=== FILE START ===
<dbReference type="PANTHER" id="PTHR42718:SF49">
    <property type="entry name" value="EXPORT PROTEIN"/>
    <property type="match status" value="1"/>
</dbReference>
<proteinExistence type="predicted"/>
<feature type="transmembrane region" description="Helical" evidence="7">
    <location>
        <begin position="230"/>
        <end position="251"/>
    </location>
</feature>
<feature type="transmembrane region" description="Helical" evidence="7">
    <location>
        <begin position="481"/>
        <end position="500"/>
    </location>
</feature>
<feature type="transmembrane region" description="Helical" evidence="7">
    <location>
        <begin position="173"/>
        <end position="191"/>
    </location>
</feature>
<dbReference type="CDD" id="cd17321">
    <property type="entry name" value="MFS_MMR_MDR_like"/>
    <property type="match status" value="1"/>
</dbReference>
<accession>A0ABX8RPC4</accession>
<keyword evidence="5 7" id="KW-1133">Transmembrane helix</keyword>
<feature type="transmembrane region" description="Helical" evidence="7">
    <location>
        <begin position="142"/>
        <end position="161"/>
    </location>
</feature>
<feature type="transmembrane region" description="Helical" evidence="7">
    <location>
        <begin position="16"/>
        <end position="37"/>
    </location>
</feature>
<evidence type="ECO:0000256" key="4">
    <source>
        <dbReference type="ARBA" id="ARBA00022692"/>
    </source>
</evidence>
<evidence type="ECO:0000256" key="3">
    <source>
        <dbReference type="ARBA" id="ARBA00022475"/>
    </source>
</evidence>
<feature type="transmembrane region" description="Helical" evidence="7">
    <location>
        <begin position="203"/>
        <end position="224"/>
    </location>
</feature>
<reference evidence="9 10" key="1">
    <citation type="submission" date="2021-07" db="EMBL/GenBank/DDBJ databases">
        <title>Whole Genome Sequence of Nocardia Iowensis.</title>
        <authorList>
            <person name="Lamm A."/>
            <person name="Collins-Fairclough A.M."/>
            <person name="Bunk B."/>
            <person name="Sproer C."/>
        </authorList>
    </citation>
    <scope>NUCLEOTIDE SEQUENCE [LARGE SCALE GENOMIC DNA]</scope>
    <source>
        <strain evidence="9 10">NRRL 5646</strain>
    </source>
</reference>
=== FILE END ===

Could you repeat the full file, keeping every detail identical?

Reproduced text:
<dbReference type="PANTHER" id="PTHR42718:SF49">
    <property type="entry name" value="EXPORT PROTEIN"/>
    <property type="match status" value="1"/>
</dbReference>
<proteinExistence type="predicted"/>
<feature type="transmembrane region" description="Helical" evidence="7">
    <location>
        <begin position="230"/>
        <end position="251"/>
    </location>
</feature>
<feature type="transmembrane region" description="Helical" evidence="7">
    <location>
        <begin position="481"/>
        <end position="500"/>
    </location>
</feature>
<feature type="transmembrane region" description="Helical" evidence="7">
    <location>
        <begin position="173"/>
        <end position="191"/>
    </location>
</feature>
<dbReference type="CDD" id="cd17321">
    <property type="entry name" value="MFS_MMR_MDR_like"/>
    <property type="match status" value="1"/>
</dbReference>
<accession>A0ABX8RPC4</accession>
<keyword evidence="5 7" id="KW-1133">Transmembrane helix</keyword>
<feature type="transmembrane region" description="Helical" evidence="7">
    <location>
        <begin position="142"/>
        <end position="161"/>
    </location>
</feature>
<feature type="transmembrane region" description="Helical" evidence="7">
    <location>
        <begin position="16"/>
        <end position="37"/>
    </location>
</feature>
<evidence type="ECO:0000256" key="4">
    <source>
        <dbReference type="ARBA" id="ARBA00022692"/>
    </source>
</evidence>
<evidence type="ECO:0000256" key="3">
    <source>
        <dbReference type="ARBA" id="ARBA00022475"/>
    </source>
</evidence>
<feature type="transmembrane region" description="Helical" evidence="7">
    <location>
        <begin position="203"/>
        <end position="224"/>
    </location>
</feature>
<reference evidence="9 10" key="1">
    <citation type="submission" date="2021-07" db="EMBL/GenBank/DDBJ databases">
        <title>Whole Genome Sequence of Nocardia Iowensis.</title>
        <authorList>
            <person name="Lamm A."/>
            <person name="Collins-Fairclough A.M."/>
            <person name="Bunk B."/>
            <person name="Sproer C."/>
        </authorList>
    </citation>
    <scope>NUCLEOTIDE SEQUENCE [LARGE SCALE GENOMIC DNA]</scope>
    <source>
        <strain evidence="9 10">NRRL 5646</strain>
    </source>
</reference>